It should also be borne in mind that from 22 January 2024, all steps on the market, must be certified for use and that from 22 January 2027, only those steps that comply with the provisions of the VMP (Vehículo de Movilidad Personal – Personal Mobility Vehicles) Characteristics Manual and thus have a VMP certificate number from the DGT may be put on the road. The DGT has published a list of all certified VMP which you can check on the DGT website to ensure maximum security for the buyer.



Each local government can regulate the circulation of electric steps in a specific way. However, all users must meet certain minimum conditions in Spain, which are described below.

– The speed of these steps must be between 6 km/h and 25 km/h.

– The DGT has prepared the Handbook of Characteristics of Personal Mobility Vehicles, a regulatory document containing the technical characteristics that MPVs must meet in order to be allowed on the road and the requirement for these vehicles to be certified by the competent authorities in Spain.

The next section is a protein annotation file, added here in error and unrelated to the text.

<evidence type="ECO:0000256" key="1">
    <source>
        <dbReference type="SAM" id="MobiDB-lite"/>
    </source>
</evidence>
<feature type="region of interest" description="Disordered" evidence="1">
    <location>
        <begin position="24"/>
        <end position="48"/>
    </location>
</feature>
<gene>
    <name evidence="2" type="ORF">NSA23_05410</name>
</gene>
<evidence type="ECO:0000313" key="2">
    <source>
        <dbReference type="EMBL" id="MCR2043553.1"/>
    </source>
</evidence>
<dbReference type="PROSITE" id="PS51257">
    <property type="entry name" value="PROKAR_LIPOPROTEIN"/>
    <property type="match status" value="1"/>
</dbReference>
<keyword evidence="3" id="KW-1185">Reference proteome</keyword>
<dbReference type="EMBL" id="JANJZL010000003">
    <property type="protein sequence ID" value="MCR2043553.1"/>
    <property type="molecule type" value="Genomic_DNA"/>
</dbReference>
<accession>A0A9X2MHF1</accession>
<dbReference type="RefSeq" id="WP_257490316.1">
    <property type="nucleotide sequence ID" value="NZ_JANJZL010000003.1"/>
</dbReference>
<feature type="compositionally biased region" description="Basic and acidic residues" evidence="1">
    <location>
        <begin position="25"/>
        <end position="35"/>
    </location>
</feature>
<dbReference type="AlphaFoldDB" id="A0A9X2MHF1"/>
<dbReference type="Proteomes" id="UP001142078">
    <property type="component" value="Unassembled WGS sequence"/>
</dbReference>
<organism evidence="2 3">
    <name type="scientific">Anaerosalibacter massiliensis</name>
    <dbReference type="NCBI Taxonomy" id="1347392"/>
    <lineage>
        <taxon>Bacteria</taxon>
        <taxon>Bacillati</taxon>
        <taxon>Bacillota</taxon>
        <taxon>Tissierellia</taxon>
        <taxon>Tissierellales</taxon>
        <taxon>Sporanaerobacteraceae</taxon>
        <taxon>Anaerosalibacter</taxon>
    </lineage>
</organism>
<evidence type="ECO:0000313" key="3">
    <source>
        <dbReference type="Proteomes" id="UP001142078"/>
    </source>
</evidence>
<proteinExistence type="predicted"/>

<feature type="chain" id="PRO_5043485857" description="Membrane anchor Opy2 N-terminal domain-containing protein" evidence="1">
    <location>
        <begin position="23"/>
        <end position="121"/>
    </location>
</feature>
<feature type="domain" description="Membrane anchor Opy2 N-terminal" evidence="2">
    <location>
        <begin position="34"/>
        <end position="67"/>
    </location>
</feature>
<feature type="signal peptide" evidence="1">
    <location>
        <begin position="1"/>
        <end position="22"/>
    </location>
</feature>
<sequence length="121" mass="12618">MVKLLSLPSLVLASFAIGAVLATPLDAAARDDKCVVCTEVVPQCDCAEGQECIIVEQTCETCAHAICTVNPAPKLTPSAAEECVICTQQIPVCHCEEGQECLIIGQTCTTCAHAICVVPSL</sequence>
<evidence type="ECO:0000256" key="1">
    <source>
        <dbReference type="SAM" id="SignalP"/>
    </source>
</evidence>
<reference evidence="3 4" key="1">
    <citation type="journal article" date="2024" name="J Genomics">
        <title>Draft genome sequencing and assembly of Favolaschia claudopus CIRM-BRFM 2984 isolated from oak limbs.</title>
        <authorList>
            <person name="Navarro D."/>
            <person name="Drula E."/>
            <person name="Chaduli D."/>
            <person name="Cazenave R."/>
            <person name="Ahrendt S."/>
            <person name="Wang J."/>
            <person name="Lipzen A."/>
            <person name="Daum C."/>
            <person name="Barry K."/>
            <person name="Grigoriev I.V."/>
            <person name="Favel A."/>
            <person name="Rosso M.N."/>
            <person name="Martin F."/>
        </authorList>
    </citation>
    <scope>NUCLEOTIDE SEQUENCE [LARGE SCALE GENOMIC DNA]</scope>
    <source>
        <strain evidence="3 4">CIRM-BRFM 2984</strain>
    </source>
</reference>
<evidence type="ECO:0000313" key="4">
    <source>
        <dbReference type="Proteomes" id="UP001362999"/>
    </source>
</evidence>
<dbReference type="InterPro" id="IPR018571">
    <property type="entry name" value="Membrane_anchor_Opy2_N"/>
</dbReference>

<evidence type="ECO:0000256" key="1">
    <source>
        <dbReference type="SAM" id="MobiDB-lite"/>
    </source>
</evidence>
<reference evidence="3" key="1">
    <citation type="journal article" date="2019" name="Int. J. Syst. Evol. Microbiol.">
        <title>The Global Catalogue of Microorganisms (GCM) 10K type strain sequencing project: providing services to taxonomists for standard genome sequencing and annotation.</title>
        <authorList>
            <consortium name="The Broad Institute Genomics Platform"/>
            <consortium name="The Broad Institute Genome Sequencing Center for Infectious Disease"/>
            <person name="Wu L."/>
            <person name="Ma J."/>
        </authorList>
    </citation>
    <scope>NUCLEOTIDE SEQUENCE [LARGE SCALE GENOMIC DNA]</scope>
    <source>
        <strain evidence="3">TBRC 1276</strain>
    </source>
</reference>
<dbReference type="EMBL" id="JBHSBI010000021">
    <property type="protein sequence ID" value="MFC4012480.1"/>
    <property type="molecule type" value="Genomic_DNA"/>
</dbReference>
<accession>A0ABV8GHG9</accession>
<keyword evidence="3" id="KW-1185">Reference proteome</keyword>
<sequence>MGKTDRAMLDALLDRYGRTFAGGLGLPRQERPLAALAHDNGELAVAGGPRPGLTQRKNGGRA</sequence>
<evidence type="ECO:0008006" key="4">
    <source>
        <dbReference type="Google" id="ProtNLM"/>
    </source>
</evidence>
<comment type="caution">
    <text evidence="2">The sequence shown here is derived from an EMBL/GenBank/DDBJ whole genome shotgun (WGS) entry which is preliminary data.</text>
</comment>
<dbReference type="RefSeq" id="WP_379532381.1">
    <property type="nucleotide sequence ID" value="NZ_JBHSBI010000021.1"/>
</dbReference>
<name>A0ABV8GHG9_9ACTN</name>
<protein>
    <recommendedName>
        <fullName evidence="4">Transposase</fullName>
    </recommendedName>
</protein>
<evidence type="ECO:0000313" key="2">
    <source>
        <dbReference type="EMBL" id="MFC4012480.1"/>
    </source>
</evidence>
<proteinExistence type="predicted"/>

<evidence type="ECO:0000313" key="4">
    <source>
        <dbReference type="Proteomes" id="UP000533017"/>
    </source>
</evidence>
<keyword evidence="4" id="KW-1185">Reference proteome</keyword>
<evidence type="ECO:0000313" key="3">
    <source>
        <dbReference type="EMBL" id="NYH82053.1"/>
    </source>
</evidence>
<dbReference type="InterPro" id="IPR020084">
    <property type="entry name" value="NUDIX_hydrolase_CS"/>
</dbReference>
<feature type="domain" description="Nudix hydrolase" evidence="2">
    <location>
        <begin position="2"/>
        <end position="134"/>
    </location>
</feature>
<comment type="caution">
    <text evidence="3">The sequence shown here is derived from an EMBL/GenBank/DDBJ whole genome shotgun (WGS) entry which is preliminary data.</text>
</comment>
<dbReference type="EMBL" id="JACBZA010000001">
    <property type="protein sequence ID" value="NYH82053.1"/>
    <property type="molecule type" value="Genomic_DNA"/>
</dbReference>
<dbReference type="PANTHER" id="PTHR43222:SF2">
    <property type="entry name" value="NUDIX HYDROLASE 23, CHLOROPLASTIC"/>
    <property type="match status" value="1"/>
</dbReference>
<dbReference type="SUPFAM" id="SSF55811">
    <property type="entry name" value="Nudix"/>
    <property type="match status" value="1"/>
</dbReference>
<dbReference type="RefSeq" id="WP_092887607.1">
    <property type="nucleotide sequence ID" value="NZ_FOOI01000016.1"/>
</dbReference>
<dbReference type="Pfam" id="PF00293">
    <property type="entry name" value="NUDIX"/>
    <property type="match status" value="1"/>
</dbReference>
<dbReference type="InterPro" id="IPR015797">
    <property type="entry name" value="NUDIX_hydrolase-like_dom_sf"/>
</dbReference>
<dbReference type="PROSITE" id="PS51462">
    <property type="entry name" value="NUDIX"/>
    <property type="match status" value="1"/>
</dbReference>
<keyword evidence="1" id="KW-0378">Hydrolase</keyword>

– They cannot drive on pavements and are not allowed on interurban roads, intersections, motorways, dual carriageways or urban tunnels.

– Their drivers are subject to the same maximum alcohol levels allowed by the Road Safety Act, as well as the prohibition of driving with drugs in the body.

– They are not allowed to wear headphones or use a mobile phone or other device while driving.

– The recent traffic law requires drivers of motorised two-wheelers to wear safety helmets, with conditions to be laid down in regulations. The DGT is already working on this regulatory development in collaboration with municipalities and stakeholders in Spain.

The electric step in Spain is required to have the following:

  • Braking system
  • Audible signal device (buzzer).